Anyway, when my trainer arrived, she watched as I had numerous problems with Panama, first getting him to stand still so I could finish tightening the girth, and then getting him to settle once I mounted.  Water was running off the roof of the indoor, so there was a constant dripping, which had him more concerned than he usually would be.  He humped his back when I asked him (ever so gently) to move forward, and then jigged nervously several times as we started our first lap around the arena.

"I'm getting a lunge line," my trainer said.  "We're doing groundwork today."

I don't know if she thought I couldn't handle it, or just didn't think it was worth the risk.  For the record he was starting to calm down by the time she came back with the lunge line, but I knew we probably wouldn't accomplish much along the lines of cantering and jumping, even if he did settle down a bit.  I hopped down while she pulled a couple of barrels off the rail and set them up on their sides, end to end, with about 3 feet of space between them.

First she lunged Panama so that he had to go between the barrels with every lap.  He had a really hard time with this at first, and invariably froze as he approached, then bolted through in a panic.  It took a while the first direction, but eventually he walked through calmly, so she praised him and changed directions.  The second direction didn't take quite as long to get a calm walk-through.

Then she pushed the barrels a little closer together, and a little closer, until he started jumping them on his own.  Once he did that, she pushed them all the way together.  He did pretty well jumping them, except for one time when he got one foot over the lunge line and then panicked.  My trainer had to drop the line, and he bolted around the arena for several minutes while the line "chased" him.  Finally he stopped next to me, so I grabbed the line and started to reel it in.  At the first slight pressure on the back of his fetlock, he calmly picked up his foot, and put it back down on the other (correct) side of the line.  Too bad it took him several minutes of panic before he remembered to check in with his brain!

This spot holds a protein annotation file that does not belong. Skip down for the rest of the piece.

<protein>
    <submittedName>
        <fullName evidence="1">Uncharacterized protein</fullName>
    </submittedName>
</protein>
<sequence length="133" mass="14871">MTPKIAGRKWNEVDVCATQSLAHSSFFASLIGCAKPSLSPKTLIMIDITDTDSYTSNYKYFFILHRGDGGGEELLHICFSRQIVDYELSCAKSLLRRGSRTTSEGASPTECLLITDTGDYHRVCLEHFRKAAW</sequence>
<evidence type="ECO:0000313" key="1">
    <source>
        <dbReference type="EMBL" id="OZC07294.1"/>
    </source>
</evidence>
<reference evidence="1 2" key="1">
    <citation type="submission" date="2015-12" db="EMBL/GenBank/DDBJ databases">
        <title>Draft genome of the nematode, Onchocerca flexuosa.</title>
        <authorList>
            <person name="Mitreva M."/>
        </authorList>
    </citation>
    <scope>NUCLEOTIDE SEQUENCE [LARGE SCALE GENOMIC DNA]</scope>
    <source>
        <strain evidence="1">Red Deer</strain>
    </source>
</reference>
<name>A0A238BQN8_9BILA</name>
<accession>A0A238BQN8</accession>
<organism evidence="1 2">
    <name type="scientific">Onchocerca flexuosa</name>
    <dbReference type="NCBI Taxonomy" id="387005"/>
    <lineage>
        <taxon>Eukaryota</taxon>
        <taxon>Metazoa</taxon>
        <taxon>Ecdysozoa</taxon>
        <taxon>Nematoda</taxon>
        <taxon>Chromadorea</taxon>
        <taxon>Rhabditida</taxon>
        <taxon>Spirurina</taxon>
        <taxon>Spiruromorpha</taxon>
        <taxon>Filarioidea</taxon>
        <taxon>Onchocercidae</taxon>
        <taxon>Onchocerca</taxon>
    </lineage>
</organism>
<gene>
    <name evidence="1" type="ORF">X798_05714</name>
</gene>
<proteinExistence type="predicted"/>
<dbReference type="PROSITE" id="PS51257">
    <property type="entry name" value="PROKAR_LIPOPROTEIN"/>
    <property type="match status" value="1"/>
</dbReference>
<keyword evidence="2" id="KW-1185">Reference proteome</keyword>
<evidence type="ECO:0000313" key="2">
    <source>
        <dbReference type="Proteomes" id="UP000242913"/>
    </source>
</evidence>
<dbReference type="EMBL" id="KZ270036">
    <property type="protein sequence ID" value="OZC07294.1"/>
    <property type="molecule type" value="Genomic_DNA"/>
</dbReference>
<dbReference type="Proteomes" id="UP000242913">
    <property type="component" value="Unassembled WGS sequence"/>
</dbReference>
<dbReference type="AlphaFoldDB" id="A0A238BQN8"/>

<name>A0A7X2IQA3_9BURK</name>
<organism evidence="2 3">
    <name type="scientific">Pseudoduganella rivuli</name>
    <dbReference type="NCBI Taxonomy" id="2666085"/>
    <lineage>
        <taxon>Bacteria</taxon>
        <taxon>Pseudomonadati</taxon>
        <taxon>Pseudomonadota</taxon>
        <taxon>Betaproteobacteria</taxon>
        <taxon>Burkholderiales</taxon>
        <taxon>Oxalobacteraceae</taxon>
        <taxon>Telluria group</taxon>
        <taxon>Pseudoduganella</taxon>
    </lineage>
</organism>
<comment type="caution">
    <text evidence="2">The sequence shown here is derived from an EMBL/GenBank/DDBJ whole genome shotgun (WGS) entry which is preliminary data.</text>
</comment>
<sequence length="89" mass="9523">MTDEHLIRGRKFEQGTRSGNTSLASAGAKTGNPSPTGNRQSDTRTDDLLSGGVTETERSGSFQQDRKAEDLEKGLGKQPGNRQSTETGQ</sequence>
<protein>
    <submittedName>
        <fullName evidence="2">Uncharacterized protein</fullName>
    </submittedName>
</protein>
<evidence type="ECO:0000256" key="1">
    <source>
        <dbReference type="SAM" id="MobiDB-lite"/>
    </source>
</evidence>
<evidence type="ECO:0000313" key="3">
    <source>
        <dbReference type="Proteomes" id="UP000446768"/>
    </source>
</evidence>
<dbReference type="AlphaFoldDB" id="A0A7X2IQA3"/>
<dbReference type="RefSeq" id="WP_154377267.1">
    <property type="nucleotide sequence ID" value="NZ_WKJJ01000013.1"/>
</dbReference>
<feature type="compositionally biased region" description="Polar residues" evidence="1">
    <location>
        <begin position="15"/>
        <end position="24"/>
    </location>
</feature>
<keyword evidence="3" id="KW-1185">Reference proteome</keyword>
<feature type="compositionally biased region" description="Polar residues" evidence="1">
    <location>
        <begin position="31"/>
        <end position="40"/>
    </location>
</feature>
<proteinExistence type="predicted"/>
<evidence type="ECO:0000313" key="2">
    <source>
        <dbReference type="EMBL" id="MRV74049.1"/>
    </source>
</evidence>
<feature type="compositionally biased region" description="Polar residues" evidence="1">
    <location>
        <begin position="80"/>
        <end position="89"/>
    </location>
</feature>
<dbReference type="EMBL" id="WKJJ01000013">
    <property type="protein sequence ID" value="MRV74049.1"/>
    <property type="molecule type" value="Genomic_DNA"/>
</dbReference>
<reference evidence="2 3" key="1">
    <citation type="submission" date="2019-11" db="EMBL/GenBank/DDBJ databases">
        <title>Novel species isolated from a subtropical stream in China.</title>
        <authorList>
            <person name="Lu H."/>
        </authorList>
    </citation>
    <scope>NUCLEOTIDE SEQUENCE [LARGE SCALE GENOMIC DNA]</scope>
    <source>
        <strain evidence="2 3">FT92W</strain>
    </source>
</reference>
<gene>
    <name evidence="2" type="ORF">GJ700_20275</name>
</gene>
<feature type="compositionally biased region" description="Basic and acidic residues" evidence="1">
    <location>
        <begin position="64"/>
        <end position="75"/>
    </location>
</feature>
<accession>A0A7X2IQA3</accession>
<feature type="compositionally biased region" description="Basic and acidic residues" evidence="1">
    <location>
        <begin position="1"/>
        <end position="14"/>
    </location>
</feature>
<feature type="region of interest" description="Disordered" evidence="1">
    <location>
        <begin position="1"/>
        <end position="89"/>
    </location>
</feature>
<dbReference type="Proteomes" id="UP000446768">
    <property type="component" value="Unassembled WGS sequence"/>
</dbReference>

After half an hour or so of lunging, my trainer decided to call it quits.  While we were standing there messing with him, though, as we finished up, he had a severe meltdown over the line getting caught on the saddle.  So my trainer did a little desensitization work by looping the line behind his butt while she lunged him.  At first he did nothing but buck in circles around her — huge bucks that actually flung sand up, he was digging in so hard.  Finally, either because he figured it out or just was too tired to keep fighting it, he stood still and let her rub the lunge line all over his hind end, albeit with a rather harassed look on his face.

He was pretty sweaty by this point, and it was still cold, so I toweled him off (which he enjoyed more than usual, half-closing his eyes and dropping his head to show how much he liked it) and put his cooler on, then took him for a walk around the property.  We walked some of the obstacles in the field behind the arena, working mainly on that puddle he refused to cross yesterday, and when he was cool enough I put his rain sheet on him and returned him to his corral.

It's been a while since I've seen the panicky, super-reactive side of Panama.  My trainer was pretty matter-of-fact about it ("oh well, that's just Panama"), but he's been so good for lessons the last few months that I was really surprised.  I really think being cold all night had to have had something to do with it — it seemed like too extreme a mood to be just a reaction to the change in weather.  Hopefully it won't have lasting repercussions — I'm worried that some of the behavior will spill over into the next time I ride him, which with any luck will be tomorrow morning!


Wednesday, April 13, 2011

Closer, but no cigar

We didn't get out onto the trail today, either, though we did get a little closer to it.

Part of the issue today was, I think, the weather.  After a lot of nice, sunny days, today was overcast, chilly, and a bit damp — we were supposed to have some rain, but I think we just got mist instead.  I met Zans's owner out at the barn, intending for just the two of us to hit the trail, but it didn't work out that way.

Both Panama and Zans (unusual for Zans) were fired up.  Panama wasn't as bad as Monday, perhaps because it was only him and Zans, but I could still tell he was "up."  He was doing a better job of listening to me in the arena than yesterday, and I figured I couldn't begrudge him being excited as long as he listened, so we headed out of the arena into the field...